The Greatest NFL Conference Championship Performances

With a berth in Super Bowl 50 on the line yesterday, Cam Newton added his name to the list of the greatest individual performances in NFL Conference Championship game history. In case you were wondering, those performances belonged to – 

IKE HILLIARD, New York Giants Wide Receiver, 2000 NFC Championship:

In NY’s dominant 41-0 victory of a Minnesota Vikings squad that featured Chris Carter and Randy Moss, Ike Hilliard proved to be the best receiver on the field that day. The Giants receiver caught 10 passes for 155 yards and two touchdowns.

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KERRY COLLINS, New York Giants Quarterback, 2000 NFC Championship:

The best individual game by a Giants QB in the conference title game does not belong to Phil Simms or Eli Manning, but the man who was throwing the ball to Hilliard that day, Kerry Collins. He completed 28 of his 39 passes for 381 yards and five touchdowns.

AJ DUHE, Miami Dolphins Linebacker, 1982 AFC Championship: 

Duhe was the headliner for an exceptional performance by the Miami defense in their 14-0 victory over the New York Jets. He intercepted three passes and scored a 35-yard touchdown on one of them. The Dolphins held Jets QB Richard Todd to only 15 completions out of 37 attempts for a mere 103 passing yards.

JOE MONTANA and DWIGHT CLARK, San Francisco 49’ers Quarterback and Wide Receiver, 1981 NFC Championship:

Montana passed for 286 yards and three touchdowns in the 28-27 victory over the Dallas Cowboys. The most memorable play of the game is the one that began Montana’s legend, “The Catch” that was hauled in by Clark in the back corner of the end zone with 51 seconds in the game that propelled San Francisco to its first Super Bowl. Clark caught eight passes for 120 yards and two touchdowns.

JOHN RIGGINS and CHARLIE BROWN, Washington Redskins Running Back and Wide Receiver, 1983 NFC Championship:

This game is considered a forgotten classic and isn’t discussed as much as other great title games, but it should be. Riggins ran the ball 36 times for 123 yards and two touchdowns while Brown caught five passes for 137 yards and a score. The 49’ers came back from a 21-0 deficit to tie the game in the fourth quarter, but Washington prevailed.

TROY AIKMAN and EMMITT SMITH, Dallas Cowboys Quarterback and Running Back, 1992 NFC Championship:

Aikman passed for 322 yards and two touchdowns while Smith has 173 all-purpose yards and two scores in Dallas’ 30-20 win in Candlestick Park. The game is remembered by most because of Jimmy Johnson’s “How ’bout them Cowboys!” exhortation in the victorious, post-game locker room.

EMMITT SMITH and MICHAEL IRVIN, Dallas Cowboys Running Back and Wide Receiver, 1995 NFC Championship:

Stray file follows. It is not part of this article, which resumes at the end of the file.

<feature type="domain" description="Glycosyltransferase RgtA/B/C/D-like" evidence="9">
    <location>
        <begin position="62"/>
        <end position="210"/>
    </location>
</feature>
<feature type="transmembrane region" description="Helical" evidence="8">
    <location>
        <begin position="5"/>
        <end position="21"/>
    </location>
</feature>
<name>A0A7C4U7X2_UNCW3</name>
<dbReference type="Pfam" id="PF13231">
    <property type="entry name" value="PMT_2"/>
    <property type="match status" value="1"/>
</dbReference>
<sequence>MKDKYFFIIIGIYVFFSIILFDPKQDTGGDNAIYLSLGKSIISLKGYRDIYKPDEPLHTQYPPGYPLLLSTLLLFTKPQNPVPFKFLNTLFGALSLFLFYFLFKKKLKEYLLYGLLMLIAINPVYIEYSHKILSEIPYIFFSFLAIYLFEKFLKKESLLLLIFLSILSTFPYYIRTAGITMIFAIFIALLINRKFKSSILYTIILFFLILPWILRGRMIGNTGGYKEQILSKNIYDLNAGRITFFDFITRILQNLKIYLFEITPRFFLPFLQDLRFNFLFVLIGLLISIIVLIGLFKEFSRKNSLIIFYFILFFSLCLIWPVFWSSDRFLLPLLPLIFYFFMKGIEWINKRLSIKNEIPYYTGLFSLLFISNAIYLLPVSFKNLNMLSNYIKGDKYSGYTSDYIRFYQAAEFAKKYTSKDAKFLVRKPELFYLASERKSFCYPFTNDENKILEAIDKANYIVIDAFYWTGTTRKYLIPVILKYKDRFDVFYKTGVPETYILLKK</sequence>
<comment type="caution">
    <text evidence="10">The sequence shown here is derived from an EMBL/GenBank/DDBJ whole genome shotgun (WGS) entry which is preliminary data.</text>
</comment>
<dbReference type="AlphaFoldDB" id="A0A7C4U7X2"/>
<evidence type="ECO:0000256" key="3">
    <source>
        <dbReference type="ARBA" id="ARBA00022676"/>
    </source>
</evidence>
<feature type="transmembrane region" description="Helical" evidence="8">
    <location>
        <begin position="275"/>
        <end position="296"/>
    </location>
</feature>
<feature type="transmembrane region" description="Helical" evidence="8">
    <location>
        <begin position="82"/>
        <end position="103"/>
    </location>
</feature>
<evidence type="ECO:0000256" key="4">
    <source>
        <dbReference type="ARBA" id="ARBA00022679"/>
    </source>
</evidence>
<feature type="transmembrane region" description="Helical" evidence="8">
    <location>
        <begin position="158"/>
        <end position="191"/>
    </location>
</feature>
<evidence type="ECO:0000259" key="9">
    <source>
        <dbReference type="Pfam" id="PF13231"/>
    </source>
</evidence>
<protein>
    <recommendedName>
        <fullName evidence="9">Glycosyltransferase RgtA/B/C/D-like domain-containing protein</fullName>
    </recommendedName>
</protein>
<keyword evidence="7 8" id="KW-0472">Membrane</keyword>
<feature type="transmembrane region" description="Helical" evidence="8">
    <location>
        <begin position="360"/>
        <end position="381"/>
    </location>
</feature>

Smith rushed for 150 yards and three touchdowns while Irvin caught seven passes for 100 yards and two scores in Dallas’ 38-27 victory over Green Bay.  The Packers held a 27-24 lead in the fourth quarter, until Smith’s 5-yard TD run capped off a 90-yard drive and his 16-yard score, which followed a Larry Brown interception and a juggling Irvin sideline reception for a 34-yard game, sealed the deal. Lost in the sauce of the Packers loss was Antonio Freeman’s 212 all-purpose yards in the loss.

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Ya’ll can slobber over Tom Brady all you want, but that coach on the New England sideline is a diabolical genius. Brady was 14-of-21 for 207 yards, including a 60-yard TD to Deion Branch, a 9-yarder to David Givens and did not throw an interception in the Patriots 41-27 victory. Branch caught four passes for 116 yards, rushed for 37 yards, and scored two touchdowns, one of which was a a 23-yard touchdown run on a reverse play, giving the Patriots a 4120 lead. But this big win, which derailed Pittsburgh QB Ben Roethlisberger’s phenomenal  year, was all due to the four turnovers that the Patriots caused, and how they made the Steelers one-dimensional by shutting down Jerome Bettis and their running game. It was Roethlisberger’s first loss as an NFL starter after a record 15-straight wins to begin his career.

JUNIOR SEAU, San Diego Chargers Linebacker, 1994 AFC Championship:

Seau played perhaps the best game of his career as San Diego defeated the heavily-favored Pittsburgh Steelers, 17-13. The Chargers linebacker recorded 16 tackles, despite playing with a pinched nerve in his neck. It was the franchise’s most significant win since joining the NFL in 1970. Seau played like a man possessed and was all over the field on run and pass coverage. In addition to his 16 tackles, he also forced a fumble.